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Pond Water Quality Survey

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Water is the most important nutrient for livestock. Water is needed for all metabolic processes essential for life, including growth and reproduction. The amount of water animals consume is affected by many physiological and environmental factors, one of which is the quality of available water. Many producers rely on ponds to provide water for livestock, but there is little data available on pond water quality in the Southern Great Plains. Therefore, a water quality survey was conducted by the Noble Research Institute to determine the effects of pond location and watershed grazing management on pond water quality in southern Oklahoma and north-central Texas.

Water samples were collected and analyzed from 83 farm ponds during the summer of 2009. Additional data were collected for each pond to determine if water quality was affected by grazing management, cattle access or location of the pond.

We found that grazing management (continuous versus rotational grazing) did not affect any of the 22 water quality parameters we measured. However, watersheds of most of the ponds we sampled were properly grazed. Overgrazing that results in poor forage stands within a watershed could contribute to erosion and nutrient transport, resulting in decreased water quality.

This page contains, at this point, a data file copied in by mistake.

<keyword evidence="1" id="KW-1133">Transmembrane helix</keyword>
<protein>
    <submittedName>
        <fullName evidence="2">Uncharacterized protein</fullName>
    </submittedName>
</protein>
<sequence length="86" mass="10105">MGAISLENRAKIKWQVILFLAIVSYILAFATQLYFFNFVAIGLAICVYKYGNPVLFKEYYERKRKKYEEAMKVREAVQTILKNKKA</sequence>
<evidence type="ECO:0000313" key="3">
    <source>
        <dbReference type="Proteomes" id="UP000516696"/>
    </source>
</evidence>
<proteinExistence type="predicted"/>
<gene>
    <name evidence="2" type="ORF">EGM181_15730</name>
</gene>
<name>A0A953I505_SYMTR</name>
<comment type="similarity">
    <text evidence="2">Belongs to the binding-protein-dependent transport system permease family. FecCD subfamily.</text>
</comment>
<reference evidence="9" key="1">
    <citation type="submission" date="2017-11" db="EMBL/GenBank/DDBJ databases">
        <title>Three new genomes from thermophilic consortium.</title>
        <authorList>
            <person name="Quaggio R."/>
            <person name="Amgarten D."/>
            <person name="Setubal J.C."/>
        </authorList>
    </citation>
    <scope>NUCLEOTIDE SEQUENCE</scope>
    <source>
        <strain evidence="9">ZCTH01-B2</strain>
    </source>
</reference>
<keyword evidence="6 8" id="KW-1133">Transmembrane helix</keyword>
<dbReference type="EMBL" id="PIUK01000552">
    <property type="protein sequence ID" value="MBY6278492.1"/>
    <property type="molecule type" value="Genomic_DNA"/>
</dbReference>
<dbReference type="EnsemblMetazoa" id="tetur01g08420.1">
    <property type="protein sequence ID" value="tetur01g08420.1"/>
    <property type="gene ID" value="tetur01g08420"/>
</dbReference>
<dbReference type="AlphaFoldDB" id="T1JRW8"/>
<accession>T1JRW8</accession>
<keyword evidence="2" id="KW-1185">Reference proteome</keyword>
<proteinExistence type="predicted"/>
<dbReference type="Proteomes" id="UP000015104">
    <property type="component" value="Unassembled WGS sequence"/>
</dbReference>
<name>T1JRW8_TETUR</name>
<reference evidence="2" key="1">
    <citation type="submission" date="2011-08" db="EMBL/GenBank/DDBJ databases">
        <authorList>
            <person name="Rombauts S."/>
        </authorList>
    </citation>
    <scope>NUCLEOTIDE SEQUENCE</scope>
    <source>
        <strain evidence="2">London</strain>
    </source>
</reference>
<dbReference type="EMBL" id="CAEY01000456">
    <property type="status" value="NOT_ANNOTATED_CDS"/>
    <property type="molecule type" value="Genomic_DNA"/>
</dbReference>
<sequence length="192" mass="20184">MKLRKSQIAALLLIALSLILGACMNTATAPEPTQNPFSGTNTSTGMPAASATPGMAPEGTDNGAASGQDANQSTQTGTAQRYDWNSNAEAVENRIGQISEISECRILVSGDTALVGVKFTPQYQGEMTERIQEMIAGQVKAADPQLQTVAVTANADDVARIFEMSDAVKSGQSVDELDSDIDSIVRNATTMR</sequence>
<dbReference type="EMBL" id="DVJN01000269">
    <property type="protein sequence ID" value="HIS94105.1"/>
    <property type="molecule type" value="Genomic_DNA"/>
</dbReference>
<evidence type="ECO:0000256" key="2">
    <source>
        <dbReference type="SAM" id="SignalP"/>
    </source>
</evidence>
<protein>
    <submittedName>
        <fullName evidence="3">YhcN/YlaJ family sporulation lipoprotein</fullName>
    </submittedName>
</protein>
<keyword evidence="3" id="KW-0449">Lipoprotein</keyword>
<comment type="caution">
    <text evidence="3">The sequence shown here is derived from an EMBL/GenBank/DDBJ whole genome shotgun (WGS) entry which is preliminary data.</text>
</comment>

We also found that intensity of cattle access to the pond did not affect most measured parameters. However, cattle access did affect the level of suspended solids in pond water. Ponds that had no cattle access had significantly fewer suspended solids compared to ponds with unlimited cattle access. High levels of suspended solids have been shown to decrease water intake in cattle. This problem can be avoided by fencing off ponds to provide limited access points or using gravity-fed water troughs. Water troughs that are gravity-fed from ponds reduce the time cattle spend in ponds, which in turn can decrease fecal contamination and prevent cattle from stirring up sediments.

Our data showed that geographic location did affect water quality, but no ponds were determined to be unacceptable for use as livestock water. From south to north within our sampling area, sodium concentrations decreased, while magnesium and nitrate concentrations increased. In addition, sodium, calcium, magnesium, potassium and sulfur concentrations decreased from west to east. These findings could simply be a result of different soil types and rainfall patterns across the sampling area.

The ponds sampled were representative of a wide range of pond and watershed management systems in the south-central U.S., and most water quality parameters were within the acceptable range for livestock drinking water. However, testing your livestock water sources is the only way to know if they are acceptable for livestock use. All water sources should be tested annually at the beginning of summer to identify potential problems and assess the quality of each source.

Livestock should be provided with free-choice access to clean, quality water at all times. Contact a livestock consultant at the Noble Research Institute or your local extension agent for additional information about livestock water testing.